b1405. Fang

by Louis Perrois

5 continents editions. Visions of Africa Series. New. 156 pp., paperback, 63/4 x 11 in. 64 colour ills. and 15 b/w ills. ISBN 88-7439-295-8. Fang art is one of the most emblematic of all the arts of Black Africa and notably ever since they were “discovered” by Braque, Picasso and others before 1914. This immediate fame of a few effigies in dark wood of the byeri, and the large faces, whitened with kaolin, of the mysterious ngil paradoxically led to a certain ignorance about the manifold resources of the imaginary of the six “Fang” sub-groups geographically distributed between Yaoundé to the north and the Ogooué to the south. Envisaged in this book from a global point of view, all the “Fang” artefacts having a social, ritual or symbolic character—statuettes or separate heads related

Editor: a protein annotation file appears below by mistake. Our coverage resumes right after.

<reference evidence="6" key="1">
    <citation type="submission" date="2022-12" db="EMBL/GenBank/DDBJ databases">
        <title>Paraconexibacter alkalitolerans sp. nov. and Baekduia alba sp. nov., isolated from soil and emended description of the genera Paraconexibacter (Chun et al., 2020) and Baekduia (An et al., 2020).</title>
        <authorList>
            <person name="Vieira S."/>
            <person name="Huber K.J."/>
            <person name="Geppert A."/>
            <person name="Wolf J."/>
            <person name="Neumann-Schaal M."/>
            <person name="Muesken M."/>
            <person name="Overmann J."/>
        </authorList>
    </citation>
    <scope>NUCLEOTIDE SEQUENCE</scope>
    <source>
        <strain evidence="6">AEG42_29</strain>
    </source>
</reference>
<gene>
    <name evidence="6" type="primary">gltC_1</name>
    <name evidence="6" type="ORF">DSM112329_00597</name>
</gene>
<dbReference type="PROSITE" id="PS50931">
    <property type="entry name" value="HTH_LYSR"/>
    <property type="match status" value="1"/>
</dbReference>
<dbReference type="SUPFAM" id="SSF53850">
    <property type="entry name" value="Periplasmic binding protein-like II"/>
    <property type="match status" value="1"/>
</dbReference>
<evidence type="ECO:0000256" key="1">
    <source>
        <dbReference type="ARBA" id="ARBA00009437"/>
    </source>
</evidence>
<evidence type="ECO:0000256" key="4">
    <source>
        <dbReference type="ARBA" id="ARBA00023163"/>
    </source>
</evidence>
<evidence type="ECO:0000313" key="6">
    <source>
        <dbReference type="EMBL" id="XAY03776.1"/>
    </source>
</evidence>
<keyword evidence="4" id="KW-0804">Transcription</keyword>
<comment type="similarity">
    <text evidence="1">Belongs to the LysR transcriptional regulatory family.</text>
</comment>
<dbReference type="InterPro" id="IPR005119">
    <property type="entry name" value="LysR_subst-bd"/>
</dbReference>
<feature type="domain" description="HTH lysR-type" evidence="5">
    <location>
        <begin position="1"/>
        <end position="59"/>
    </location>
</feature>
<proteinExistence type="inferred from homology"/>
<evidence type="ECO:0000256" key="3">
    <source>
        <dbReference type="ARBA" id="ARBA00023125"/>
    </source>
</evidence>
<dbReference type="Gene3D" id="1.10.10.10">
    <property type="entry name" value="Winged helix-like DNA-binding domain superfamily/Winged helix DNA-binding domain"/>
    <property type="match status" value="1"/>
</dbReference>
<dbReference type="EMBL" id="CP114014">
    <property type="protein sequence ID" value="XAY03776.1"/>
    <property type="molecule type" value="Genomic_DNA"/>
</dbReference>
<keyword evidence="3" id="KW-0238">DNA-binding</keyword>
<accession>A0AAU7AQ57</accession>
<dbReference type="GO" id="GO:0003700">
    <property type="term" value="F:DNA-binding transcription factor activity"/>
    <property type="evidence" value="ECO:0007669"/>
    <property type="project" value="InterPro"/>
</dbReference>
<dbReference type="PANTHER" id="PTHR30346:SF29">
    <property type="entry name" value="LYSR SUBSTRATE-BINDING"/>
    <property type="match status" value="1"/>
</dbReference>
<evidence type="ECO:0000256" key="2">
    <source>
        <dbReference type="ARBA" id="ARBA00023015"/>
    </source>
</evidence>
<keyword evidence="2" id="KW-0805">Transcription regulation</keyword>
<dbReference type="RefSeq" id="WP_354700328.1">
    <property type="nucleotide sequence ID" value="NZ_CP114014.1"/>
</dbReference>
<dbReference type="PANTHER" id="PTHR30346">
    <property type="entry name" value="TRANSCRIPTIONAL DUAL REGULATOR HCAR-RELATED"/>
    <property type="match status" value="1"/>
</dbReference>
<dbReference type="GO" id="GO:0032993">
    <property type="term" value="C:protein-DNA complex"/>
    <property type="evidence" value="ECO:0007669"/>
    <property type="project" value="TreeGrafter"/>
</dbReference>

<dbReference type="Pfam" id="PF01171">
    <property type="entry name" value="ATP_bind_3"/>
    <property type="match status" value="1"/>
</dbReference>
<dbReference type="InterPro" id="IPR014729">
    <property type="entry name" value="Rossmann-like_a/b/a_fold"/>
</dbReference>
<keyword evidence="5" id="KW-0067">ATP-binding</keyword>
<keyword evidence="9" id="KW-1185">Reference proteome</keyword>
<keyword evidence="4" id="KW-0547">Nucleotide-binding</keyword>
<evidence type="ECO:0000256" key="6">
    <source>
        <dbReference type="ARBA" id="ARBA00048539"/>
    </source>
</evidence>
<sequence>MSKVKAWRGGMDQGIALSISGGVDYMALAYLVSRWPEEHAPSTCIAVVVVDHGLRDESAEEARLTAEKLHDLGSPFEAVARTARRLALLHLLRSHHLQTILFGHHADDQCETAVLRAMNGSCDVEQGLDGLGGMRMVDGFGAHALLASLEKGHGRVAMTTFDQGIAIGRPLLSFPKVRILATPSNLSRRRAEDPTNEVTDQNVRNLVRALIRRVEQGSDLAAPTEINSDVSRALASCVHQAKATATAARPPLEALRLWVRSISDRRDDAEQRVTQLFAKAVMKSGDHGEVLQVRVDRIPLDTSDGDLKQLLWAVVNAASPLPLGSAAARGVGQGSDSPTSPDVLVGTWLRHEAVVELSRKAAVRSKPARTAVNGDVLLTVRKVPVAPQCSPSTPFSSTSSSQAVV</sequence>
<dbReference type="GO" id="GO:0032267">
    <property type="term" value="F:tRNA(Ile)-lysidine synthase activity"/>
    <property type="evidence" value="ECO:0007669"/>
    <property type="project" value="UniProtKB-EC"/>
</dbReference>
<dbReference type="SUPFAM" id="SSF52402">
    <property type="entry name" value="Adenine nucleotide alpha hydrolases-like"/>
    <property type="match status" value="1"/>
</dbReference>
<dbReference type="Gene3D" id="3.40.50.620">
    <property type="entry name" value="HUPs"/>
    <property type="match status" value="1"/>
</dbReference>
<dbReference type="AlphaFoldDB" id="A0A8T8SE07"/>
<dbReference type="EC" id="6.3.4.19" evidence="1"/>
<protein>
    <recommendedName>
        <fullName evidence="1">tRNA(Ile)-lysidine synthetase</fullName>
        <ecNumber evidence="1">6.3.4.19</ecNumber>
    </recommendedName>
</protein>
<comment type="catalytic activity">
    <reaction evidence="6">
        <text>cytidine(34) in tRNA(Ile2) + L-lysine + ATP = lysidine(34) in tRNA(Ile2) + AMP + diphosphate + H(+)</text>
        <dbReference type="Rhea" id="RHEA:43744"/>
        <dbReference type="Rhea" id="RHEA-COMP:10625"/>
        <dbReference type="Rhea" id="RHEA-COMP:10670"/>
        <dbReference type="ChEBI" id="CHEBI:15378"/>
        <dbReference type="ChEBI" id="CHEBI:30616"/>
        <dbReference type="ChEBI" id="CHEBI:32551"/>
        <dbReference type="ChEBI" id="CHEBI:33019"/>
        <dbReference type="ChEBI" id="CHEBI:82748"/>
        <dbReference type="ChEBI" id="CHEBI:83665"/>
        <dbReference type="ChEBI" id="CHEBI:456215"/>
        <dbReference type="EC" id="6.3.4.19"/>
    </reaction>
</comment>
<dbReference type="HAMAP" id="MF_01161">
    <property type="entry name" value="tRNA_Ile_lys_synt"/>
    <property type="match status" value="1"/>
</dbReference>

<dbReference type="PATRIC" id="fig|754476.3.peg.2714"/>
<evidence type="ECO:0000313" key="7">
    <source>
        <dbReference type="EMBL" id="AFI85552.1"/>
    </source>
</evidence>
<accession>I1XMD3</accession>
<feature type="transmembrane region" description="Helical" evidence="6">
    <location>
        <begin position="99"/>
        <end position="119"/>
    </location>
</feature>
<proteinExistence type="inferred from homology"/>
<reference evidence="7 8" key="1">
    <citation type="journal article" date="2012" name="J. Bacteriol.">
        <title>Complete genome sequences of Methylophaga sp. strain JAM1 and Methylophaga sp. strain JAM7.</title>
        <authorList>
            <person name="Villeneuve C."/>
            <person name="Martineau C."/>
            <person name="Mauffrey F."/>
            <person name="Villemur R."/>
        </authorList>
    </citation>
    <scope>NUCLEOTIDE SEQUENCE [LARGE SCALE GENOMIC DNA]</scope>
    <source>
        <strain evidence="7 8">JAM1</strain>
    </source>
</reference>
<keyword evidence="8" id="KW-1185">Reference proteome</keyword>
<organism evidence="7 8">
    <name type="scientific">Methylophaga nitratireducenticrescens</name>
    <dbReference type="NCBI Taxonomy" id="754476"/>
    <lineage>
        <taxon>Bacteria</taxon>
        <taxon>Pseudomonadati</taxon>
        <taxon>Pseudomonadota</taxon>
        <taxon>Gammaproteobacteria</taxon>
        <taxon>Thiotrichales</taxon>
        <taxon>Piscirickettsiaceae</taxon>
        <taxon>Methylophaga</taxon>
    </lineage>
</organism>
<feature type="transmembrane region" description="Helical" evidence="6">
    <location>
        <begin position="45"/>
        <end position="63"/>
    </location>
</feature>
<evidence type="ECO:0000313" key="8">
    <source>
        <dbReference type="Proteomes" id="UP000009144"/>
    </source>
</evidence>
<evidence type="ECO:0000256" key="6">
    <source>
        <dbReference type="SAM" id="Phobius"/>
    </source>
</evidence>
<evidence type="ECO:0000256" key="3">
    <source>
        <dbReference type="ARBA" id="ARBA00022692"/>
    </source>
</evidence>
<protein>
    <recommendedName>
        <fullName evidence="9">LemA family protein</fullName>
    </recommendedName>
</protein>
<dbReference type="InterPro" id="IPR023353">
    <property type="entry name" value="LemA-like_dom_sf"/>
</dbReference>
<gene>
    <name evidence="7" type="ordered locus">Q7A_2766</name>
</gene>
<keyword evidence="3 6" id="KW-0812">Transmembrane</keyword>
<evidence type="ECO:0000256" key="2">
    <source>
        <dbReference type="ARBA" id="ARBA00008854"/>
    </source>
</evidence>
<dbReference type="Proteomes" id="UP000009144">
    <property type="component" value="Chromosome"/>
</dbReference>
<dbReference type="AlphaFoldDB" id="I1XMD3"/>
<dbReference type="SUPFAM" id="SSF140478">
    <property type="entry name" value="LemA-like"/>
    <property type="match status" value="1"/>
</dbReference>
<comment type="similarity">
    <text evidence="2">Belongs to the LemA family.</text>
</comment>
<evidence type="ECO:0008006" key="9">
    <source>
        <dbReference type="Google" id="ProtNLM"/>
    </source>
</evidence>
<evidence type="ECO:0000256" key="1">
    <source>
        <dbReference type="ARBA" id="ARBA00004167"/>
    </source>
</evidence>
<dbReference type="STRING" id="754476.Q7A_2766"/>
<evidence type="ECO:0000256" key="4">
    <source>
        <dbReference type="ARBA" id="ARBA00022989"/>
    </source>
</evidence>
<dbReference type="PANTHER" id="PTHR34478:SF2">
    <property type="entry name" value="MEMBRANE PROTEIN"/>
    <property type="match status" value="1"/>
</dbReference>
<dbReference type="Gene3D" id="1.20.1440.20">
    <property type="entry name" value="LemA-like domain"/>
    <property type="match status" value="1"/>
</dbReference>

to the cult of ancestors, dance masks of the various rites, insignia of power, headdresses and jewellery, arms, decorated musical instruments, everyday utensils—on all these different supports attest to an amazingly varied aesthetic creativity, in harmony with the profuse world of beliefs and myths. Louis Perrois is an ethnologist and art historian; he received his training at the Musée de l’Homme in Paris. Having spent almost twenty years in Gabon and then in Cameroon (1965–84), where he was able to conduct a great deal of fieldwork on the tradition and the ritual arts of the different populations of the region (Fang, Kota, Punu, and then Bamileke), he has published some fifteen books and catalogues on the arts of Atlantic Equatorial Africa.


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